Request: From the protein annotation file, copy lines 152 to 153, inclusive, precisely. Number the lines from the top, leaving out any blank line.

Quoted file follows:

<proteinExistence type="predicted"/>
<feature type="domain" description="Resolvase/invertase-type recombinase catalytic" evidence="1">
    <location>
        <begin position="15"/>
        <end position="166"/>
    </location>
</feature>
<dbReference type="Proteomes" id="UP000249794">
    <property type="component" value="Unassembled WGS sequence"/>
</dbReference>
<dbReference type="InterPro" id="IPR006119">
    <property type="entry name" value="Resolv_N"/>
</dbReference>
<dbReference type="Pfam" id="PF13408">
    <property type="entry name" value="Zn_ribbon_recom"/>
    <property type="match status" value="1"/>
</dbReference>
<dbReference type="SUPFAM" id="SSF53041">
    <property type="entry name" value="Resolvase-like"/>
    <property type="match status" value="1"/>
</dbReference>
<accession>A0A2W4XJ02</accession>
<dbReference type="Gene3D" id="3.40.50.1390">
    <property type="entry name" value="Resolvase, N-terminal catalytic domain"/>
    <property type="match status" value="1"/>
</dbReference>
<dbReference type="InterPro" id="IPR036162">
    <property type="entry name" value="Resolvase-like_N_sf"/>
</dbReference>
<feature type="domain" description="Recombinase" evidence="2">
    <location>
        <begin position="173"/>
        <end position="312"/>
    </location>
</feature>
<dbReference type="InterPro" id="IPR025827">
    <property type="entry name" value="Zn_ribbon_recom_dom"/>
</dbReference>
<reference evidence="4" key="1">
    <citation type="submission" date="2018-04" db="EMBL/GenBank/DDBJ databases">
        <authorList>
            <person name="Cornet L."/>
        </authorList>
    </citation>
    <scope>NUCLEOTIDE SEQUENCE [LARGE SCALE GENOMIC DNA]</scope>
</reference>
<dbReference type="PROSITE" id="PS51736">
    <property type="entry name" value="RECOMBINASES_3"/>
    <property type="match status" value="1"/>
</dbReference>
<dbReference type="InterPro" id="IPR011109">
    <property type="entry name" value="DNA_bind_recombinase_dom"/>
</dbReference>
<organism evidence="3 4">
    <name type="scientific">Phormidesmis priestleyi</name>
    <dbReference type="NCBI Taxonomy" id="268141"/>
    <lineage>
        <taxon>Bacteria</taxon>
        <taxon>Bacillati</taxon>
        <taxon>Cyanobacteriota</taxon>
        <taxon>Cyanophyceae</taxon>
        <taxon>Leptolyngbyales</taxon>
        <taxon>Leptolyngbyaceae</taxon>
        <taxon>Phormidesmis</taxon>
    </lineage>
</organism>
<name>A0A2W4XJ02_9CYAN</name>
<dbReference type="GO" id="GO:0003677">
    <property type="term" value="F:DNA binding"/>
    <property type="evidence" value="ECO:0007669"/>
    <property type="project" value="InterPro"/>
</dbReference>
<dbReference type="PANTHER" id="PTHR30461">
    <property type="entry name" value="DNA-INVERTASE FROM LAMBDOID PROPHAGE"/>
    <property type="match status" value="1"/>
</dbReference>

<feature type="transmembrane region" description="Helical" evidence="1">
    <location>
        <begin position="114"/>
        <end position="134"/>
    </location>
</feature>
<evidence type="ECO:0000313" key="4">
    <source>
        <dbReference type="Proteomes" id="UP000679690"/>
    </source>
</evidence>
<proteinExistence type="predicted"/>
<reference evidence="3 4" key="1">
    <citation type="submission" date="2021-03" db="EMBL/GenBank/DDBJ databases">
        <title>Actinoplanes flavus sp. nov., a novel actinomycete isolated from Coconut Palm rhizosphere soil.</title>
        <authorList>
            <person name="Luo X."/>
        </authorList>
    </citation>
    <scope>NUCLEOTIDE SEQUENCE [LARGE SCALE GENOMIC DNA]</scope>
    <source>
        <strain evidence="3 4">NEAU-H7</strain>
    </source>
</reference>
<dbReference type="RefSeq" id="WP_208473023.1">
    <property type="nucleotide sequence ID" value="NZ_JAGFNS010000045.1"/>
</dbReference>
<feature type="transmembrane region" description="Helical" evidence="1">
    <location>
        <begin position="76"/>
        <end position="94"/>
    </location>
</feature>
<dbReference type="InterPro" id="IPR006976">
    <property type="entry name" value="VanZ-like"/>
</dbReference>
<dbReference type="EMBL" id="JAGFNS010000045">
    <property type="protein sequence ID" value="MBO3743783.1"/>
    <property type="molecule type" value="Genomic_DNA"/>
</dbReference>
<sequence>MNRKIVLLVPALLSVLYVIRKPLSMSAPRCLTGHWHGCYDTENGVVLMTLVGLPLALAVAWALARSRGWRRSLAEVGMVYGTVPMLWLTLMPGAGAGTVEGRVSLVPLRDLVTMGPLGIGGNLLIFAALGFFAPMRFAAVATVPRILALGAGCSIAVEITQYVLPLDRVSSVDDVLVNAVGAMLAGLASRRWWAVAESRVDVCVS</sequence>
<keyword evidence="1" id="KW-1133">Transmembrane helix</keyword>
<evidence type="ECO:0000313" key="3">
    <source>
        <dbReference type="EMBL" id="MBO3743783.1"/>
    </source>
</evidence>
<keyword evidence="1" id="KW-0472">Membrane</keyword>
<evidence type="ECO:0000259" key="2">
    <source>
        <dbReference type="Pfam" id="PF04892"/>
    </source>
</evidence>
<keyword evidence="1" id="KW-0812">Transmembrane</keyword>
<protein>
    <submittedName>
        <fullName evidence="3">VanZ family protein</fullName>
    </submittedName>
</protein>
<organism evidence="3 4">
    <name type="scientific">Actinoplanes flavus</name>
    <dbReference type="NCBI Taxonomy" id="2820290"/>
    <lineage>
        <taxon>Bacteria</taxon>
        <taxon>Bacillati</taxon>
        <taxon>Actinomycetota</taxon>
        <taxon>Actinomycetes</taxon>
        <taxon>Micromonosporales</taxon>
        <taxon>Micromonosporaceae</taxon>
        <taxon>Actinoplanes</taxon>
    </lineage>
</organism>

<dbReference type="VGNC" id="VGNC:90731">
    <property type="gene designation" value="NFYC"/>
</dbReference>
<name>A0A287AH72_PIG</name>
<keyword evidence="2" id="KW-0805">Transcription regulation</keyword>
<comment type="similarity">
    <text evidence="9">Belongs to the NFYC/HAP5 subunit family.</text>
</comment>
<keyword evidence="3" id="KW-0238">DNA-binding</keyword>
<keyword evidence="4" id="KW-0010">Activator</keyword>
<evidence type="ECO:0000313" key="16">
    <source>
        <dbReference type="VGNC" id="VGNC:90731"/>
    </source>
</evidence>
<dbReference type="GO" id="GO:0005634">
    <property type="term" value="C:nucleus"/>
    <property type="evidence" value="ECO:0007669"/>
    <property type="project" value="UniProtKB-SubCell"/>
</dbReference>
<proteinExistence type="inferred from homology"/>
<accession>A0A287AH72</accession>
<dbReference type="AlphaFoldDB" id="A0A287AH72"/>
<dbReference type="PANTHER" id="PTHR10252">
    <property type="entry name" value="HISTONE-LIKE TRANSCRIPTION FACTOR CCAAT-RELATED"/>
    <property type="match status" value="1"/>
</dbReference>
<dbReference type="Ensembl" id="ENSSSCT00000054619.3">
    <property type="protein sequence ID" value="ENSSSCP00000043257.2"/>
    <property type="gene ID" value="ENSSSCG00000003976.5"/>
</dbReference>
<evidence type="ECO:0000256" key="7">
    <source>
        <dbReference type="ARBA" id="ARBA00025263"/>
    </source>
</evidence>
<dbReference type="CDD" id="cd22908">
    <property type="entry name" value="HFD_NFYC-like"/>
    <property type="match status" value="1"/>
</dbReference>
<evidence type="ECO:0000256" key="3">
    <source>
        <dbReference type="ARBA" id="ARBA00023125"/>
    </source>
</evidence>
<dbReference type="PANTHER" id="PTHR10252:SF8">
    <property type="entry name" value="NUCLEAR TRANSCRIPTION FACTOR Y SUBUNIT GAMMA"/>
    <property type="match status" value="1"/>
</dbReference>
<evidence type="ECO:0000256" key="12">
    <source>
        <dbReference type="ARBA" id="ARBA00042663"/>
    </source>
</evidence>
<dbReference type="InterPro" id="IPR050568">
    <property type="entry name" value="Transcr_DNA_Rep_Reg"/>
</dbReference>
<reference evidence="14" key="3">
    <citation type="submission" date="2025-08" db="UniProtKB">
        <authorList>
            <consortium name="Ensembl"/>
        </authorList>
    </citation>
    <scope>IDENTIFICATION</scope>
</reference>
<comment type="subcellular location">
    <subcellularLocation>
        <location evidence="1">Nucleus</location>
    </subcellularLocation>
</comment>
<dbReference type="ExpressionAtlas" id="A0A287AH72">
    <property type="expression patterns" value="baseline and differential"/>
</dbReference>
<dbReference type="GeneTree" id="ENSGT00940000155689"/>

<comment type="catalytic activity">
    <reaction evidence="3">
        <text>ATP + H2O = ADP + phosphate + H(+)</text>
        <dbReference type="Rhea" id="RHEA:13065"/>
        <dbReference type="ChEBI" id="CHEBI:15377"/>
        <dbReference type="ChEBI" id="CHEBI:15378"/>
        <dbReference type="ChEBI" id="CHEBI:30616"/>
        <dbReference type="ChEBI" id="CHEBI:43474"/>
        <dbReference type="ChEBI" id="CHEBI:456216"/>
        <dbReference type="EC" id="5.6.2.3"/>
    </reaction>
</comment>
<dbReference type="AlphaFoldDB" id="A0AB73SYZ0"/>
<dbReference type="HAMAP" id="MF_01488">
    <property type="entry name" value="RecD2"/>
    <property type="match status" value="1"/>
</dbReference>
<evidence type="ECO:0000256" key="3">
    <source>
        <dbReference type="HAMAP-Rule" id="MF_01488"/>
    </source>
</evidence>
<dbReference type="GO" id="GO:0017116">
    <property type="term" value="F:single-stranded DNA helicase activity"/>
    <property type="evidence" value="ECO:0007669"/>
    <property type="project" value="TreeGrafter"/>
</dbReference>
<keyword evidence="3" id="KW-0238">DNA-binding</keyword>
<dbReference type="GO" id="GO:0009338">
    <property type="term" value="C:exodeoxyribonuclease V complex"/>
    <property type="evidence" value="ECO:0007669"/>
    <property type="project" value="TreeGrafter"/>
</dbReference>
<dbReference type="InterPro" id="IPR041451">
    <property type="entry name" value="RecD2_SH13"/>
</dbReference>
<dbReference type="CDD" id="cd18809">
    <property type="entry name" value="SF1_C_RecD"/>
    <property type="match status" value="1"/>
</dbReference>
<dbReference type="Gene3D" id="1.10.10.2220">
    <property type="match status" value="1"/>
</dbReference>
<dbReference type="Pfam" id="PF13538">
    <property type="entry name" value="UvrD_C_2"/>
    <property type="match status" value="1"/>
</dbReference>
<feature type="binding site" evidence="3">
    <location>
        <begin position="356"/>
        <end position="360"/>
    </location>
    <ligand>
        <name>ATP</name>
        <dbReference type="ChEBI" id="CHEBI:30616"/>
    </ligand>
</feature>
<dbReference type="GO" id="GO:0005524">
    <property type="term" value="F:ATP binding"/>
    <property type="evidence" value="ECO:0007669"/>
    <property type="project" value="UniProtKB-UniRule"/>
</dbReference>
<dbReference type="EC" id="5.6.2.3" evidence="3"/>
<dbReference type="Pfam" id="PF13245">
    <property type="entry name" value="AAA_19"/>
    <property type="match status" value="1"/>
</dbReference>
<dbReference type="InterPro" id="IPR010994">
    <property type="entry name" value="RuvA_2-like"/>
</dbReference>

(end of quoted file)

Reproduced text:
<name>A0A287AH72_PIG</name>
<keyword evidence="2" id="KW-0805">Transcription regulation</keyword>